The NZ researcher is working on a project to retrieve information about changes in the Earth’s magnetic field stretching back over the past 10,000 years.

For data on the last few centuries, she would ordinarily have turned to pottery.

When these objects are fired, the minerals in their clay are heated above the Curie temperature and are demagnetised.

Then, as the pots cool down, those minerals become magnetised again in the direction of the prevalent field. And the strength of the magnetisation is directly related to the strength of that field.

Unfortunately for Dr Turner, the first settlers on New Zealand 700-800 years ago – the Maori – did not use pottery. However, the researcher has hit upon a fascinating alternative.

She is now exploiting the Maori cooking tradition of the steam oven.

These were pits in the ground into which were placed very hot stones, covered with baskets of food and layers of fern fronds soaked in water.

The whole construction was then topped with soil and left to cook for several hours.

Dr Turner and colleagues experimented with a modern-day hangi to see if the stones at the base of the pit could achieve the necessary Curie temperatures to reset their magnetisation – to prove they could be used as an alternative data source for their study.

“The Maori legend is that the stones achieve white hot heat,” she explained.

“Well, red hot is about 700 degrees and so white hot would be a good deal more than that. But by putting some thermocouples in the stones we were able to show they got as high as 1,100C, which of itself is quite surprising. At that temperature, rock-forming minerals start to become plastic if not melt.”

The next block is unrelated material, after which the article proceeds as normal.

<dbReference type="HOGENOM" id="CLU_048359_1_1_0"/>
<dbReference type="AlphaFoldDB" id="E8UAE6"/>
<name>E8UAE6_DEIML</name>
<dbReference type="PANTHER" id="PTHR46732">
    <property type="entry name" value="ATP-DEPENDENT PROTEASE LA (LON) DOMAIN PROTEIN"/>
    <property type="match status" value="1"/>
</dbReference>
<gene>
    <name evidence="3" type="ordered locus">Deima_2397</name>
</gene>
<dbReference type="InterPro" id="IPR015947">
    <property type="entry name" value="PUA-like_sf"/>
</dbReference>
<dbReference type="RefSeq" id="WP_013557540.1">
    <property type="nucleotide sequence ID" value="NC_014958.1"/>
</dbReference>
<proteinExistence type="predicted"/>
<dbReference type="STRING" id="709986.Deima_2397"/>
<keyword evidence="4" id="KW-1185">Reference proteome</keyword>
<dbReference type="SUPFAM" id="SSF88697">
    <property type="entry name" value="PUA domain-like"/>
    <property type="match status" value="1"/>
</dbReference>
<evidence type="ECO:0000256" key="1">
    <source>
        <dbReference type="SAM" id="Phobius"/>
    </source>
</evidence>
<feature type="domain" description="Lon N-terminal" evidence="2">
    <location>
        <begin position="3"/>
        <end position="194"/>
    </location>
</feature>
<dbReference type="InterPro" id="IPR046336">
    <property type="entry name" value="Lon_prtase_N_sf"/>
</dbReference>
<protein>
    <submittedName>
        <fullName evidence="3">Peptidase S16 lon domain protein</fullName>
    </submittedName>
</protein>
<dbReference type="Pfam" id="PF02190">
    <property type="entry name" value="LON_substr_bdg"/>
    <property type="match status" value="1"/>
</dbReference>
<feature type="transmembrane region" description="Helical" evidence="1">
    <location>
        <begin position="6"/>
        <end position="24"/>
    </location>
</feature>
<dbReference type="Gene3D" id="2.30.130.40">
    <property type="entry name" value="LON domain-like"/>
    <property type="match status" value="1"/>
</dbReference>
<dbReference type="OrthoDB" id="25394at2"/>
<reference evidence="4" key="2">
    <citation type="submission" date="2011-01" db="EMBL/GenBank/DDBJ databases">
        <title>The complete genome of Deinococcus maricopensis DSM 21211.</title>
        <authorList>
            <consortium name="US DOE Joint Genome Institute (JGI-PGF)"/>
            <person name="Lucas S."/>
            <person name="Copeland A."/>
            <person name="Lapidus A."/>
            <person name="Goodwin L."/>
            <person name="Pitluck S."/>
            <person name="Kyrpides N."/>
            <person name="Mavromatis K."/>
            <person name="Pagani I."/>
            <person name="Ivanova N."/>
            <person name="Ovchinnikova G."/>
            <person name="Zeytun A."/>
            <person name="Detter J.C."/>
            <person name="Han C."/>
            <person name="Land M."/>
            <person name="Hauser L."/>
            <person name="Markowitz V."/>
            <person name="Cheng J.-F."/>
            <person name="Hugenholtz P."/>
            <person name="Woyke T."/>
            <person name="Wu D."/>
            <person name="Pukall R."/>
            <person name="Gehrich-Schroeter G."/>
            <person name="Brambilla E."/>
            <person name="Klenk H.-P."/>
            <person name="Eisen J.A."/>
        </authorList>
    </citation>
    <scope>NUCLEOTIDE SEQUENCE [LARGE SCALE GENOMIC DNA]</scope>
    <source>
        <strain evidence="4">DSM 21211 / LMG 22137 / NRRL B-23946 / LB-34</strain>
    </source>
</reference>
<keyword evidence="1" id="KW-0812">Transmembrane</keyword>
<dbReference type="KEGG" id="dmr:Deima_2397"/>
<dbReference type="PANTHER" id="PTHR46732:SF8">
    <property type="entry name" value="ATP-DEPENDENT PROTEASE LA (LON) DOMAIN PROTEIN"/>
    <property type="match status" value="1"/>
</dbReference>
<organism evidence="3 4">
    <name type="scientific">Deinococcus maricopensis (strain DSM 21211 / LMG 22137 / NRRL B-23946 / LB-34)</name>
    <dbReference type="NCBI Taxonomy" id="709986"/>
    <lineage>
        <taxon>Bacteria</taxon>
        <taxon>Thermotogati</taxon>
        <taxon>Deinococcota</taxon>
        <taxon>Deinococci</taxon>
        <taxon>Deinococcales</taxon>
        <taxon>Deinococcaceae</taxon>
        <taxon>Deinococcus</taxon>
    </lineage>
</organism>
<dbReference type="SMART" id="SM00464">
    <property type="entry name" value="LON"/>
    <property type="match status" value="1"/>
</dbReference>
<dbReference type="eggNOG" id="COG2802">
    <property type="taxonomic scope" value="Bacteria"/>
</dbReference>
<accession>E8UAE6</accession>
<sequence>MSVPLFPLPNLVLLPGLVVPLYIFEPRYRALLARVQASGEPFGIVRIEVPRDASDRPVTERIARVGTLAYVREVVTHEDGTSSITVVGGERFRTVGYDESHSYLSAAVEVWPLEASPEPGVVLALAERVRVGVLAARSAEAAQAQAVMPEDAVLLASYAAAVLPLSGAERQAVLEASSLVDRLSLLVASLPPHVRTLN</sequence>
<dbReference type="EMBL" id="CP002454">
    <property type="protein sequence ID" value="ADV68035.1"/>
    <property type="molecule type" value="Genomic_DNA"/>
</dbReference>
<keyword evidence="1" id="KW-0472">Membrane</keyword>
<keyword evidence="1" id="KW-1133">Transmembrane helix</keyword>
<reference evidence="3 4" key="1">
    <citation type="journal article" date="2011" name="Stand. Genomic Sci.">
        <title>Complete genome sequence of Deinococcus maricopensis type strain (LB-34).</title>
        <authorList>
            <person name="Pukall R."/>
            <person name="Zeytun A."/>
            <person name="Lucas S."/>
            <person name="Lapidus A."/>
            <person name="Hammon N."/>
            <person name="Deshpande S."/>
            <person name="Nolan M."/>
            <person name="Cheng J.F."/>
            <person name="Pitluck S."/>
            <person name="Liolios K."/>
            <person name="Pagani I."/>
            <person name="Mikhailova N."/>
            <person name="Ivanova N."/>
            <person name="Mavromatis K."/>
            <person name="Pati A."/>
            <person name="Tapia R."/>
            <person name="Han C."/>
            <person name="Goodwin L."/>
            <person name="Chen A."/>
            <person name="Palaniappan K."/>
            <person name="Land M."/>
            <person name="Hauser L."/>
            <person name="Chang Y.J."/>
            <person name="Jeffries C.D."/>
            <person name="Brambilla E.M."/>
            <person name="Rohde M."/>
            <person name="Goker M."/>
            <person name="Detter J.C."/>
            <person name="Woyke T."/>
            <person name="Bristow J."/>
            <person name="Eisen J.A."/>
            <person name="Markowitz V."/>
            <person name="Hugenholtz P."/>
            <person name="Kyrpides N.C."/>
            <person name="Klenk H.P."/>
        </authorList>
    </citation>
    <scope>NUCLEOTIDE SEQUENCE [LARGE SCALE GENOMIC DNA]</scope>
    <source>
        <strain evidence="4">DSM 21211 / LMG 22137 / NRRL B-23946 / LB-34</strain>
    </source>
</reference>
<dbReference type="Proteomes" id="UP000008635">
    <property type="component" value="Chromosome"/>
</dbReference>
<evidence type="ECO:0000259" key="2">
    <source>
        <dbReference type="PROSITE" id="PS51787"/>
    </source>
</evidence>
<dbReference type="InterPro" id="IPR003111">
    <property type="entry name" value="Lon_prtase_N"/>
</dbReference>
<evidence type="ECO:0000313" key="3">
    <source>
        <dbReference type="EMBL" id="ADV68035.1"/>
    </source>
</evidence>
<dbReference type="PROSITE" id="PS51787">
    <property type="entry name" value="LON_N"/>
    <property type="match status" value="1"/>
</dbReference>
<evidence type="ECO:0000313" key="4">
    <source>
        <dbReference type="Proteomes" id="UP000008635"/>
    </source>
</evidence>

By placing a compass on top of the cooled hangi stones Dr Turner’s team was able to establish that a re-magnetisation had indeed taken place.

It turns out that hangi stones were carefully chosen, and one of the most popular types was an andesite boulder found in Central North Island.

“The Maori prefer these volcanic boulders because they don’t crack and shatter in the fire, and from our point of view they’re the best because magnetically they behave better – they’re formed with a high concentration of magnetite,” the Wellington scientist said. “But there are some sedimentary rocks which we can use also.”

Dr Turner’s team is now scouring New Zealand for archaeological digs that have uncovered hangi ovens. It is crucial that a date is recovered with the stones. This can be provided by a radiocarbon analysis of the charcoal left from the firewood used to light the oven.

Hangi stones are only likely to take Dr Turner back to the 1200s. For magnetic data deeper in time, she needs to go to other sources.

“We’re also studying volcanic rocks because they’re erupted above the Curie temperature. And the other source of information is lake sediments. Long-core sediments can give us a continuous record at specific places.”

Thanks to Kebmodee for bringing this to the attention of the It’s Interesting community.